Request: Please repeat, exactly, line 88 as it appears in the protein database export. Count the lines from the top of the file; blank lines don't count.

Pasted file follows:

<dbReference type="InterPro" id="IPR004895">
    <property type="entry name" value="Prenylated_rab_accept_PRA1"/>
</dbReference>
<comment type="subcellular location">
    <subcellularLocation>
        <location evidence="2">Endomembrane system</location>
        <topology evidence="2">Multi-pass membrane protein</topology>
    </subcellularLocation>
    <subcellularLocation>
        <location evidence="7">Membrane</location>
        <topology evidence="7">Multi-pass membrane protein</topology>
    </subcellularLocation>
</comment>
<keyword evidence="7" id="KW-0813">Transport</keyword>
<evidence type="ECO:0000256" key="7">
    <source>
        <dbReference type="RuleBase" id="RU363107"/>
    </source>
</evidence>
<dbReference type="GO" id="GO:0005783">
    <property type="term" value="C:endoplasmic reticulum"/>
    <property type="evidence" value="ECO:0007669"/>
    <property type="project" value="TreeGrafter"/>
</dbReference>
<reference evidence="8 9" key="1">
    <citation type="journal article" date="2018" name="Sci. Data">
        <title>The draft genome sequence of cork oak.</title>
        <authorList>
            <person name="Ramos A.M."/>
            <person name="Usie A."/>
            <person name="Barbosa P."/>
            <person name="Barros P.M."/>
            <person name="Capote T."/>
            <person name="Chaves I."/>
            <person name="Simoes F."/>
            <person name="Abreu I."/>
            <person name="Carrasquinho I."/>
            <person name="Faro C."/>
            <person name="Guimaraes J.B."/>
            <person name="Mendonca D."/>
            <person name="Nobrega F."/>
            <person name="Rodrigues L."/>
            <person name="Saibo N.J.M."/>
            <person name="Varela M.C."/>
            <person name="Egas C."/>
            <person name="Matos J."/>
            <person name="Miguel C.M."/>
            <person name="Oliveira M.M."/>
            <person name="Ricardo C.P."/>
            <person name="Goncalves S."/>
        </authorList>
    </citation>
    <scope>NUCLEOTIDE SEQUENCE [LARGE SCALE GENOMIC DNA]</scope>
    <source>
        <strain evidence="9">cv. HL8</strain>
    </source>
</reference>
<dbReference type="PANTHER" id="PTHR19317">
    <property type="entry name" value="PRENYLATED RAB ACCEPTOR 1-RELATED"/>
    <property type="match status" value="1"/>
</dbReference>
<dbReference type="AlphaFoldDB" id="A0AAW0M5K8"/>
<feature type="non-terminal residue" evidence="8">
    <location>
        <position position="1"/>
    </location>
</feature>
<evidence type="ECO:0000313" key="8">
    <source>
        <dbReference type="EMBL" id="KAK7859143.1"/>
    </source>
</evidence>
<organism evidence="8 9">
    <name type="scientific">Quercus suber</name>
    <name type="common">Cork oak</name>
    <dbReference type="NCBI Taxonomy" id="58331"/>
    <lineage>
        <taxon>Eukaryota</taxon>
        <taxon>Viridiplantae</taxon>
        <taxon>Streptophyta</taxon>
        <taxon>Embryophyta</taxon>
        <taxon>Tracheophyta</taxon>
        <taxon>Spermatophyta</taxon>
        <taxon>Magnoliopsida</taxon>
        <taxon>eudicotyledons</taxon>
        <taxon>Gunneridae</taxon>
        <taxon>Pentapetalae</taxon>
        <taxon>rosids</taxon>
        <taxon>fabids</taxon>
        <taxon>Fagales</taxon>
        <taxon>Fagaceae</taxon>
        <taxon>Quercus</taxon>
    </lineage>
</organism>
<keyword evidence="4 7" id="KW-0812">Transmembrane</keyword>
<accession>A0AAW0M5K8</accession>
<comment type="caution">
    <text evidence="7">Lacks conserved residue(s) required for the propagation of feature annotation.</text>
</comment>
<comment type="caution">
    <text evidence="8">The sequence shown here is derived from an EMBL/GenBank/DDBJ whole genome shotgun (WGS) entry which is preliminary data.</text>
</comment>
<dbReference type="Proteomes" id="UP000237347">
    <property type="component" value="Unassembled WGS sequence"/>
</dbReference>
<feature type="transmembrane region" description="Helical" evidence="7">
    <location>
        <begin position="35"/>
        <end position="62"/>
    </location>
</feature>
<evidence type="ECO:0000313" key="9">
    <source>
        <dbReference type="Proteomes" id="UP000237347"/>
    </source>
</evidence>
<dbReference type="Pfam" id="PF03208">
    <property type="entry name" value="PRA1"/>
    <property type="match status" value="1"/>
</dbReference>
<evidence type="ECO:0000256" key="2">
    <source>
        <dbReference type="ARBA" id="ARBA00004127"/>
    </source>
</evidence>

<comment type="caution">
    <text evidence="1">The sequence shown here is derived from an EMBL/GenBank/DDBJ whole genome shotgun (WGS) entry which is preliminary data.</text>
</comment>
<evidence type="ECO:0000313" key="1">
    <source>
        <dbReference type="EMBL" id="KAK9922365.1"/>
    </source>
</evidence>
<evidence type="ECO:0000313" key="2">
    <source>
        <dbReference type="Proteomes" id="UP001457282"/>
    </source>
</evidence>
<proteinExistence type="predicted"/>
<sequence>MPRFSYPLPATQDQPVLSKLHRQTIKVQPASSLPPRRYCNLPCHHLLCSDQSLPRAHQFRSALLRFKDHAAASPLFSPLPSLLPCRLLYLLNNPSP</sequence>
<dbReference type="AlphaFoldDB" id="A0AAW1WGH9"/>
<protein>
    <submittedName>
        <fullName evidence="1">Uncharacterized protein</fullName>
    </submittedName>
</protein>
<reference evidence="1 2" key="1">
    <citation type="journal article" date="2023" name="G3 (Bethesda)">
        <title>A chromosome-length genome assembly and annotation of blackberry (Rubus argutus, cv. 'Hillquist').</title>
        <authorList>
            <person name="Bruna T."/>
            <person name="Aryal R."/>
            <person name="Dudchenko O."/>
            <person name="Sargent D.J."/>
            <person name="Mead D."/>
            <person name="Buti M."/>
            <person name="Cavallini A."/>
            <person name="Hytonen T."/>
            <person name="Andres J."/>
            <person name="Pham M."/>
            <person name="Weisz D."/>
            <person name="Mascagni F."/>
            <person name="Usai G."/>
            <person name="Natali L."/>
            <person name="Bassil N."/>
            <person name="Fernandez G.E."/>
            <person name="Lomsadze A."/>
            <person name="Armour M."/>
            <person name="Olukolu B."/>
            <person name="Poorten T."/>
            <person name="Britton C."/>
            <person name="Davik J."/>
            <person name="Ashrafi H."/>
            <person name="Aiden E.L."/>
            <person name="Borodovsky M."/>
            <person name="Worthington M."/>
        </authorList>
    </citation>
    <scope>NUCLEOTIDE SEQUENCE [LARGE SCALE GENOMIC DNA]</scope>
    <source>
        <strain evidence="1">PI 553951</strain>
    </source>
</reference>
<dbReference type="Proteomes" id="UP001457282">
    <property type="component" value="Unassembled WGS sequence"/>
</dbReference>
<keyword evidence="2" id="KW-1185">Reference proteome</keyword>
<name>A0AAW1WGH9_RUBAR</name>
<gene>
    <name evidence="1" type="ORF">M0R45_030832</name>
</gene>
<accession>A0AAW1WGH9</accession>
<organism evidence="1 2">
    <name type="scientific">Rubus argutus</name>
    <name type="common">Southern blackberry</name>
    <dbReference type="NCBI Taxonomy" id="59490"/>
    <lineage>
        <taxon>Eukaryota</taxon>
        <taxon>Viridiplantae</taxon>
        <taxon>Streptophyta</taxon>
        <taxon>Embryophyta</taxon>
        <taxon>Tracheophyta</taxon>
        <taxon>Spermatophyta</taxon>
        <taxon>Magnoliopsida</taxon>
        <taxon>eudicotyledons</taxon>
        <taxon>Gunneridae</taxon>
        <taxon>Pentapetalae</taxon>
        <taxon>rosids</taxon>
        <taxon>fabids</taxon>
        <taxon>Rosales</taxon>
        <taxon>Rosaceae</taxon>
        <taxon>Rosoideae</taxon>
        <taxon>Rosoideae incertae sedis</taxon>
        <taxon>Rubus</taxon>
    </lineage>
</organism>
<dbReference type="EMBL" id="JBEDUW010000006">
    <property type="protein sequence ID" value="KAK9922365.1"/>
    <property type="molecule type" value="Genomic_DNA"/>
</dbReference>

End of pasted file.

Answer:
        <taxon>rosids</taxon>